“There’s no one-size-fits-all formula,” said Brittany Seibert, Emergency Program Coordinator for the City of Penticton.
Seibert and BC Wildfire Structural Protection Specialist Scott Cronquist presented at the Canadian Wildfire Conference on Oct. 26, at the KF Aerospace Centre for Excellence in Kelowna.
The presentation focused on structural protection with aerial support.
“Protection can start well ahead of the wildfire season,” said Cronquist, referencing FireSmart practices and how people can protect their homes before the fire sparks.
When a wildfire sparks an assessment is done on critical infrastructure near the blaze. Collaboration with First Nations, nearby communities, and local fire departments is key in understanding how to best battle the fire and ensure safety for everyone working.
“Factors like water supply, protection of cultural values, safeguarding critical infrastructure should be addressed,” Seibert said about why communication between all personnel and those being impacted is important.
Once it has been determined that structural protection equipment is required, Cronquist said the first focus is sprinklers to create a humidity bubble and steer the fire away from the area.
As was seen in the McDougall Creek wildfire in West Kelowna when the Rose Valley Water Treatment Plant, a $75 million project, was threatened.
“That was one of the first things that we protected when that fire was coming, and that fire eventually wrapped around it and there was no damage to that,” said Cronquist.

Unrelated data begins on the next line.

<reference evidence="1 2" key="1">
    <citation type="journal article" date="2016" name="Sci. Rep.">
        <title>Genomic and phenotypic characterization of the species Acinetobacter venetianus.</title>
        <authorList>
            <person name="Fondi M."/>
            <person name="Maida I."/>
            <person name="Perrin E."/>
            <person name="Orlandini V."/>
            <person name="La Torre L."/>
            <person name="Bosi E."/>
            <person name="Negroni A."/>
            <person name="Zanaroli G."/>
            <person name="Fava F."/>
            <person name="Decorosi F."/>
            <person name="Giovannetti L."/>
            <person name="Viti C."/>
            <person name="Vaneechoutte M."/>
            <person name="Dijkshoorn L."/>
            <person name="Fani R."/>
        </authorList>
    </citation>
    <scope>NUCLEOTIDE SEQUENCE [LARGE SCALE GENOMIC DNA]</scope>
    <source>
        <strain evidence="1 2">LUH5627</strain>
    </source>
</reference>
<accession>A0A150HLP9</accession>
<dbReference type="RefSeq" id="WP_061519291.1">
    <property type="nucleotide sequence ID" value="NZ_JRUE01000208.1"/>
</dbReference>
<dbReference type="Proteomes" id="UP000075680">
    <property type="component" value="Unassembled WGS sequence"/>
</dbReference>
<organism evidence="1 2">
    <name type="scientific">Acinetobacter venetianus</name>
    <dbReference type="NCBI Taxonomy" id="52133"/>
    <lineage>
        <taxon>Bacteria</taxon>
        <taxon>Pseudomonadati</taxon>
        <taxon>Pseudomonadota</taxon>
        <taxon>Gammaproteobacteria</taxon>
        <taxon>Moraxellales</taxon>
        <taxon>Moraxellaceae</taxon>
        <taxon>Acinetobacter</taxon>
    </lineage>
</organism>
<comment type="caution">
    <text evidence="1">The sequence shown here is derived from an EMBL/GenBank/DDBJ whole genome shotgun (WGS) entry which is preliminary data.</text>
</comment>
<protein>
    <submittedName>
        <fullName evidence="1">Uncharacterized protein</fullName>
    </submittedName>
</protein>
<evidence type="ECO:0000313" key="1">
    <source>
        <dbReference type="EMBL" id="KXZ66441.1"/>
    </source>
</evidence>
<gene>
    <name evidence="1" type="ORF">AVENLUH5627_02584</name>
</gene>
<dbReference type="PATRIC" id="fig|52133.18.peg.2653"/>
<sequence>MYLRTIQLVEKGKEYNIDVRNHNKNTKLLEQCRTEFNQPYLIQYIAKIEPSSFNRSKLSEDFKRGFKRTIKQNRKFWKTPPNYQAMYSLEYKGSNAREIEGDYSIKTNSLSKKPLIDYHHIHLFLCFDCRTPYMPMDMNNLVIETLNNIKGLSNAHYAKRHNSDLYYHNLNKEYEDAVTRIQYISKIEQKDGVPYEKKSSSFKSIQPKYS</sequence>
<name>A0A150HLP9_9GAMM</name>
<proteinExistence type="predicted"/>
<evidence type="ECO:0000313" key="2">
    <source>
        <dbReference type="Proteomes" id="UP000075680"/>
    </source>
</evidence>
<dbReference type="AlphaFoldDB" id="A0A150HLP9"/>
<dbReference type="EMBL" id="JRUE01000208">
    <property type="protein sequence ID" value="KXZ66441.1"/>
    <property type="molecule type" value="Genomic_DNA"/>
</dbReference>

In some cases, however, having ground crews set up structural protection isn’t possible due to the landscape of B.C. That’s where aerial firefighting support becomes crucial.
Cronquist credited aerial support for no structures being lost near Kilpoola Lake, an area threatened by the Eagle Bluff wildfire that spread across the Canada-U.S. border into Osoyoos.
“Several key elements played a pivotal role in success. One was the effectively coordinated air support utilizing aerial resources to put down retardant lines, buckets to control the fire, air ignitions were strategically used to create fuel breaks and manage fire spread, structural triage, sprinkler protection, safeguarding of vital buildings and critical infrastructure.”
When it comes to the 2023 wildfire season in B.C., Cronquist commented that it was a busy fire season and aerial resources were stretched thin battling hundreds of wildfires. Thousands of homes have been lost since the season began on April 1, but not from a lack of effort.
“The FireSmart program… is the best tool we have,” said Seibert. “It really makes a difference in what we’re able to do in structure protection and a structure defense point of view. It really helps alleviate the amount of resources that we’re going to need, the amount of time that we’re going to need trying to mitigate properties, and it just increases the effectiveness of the work that we do.”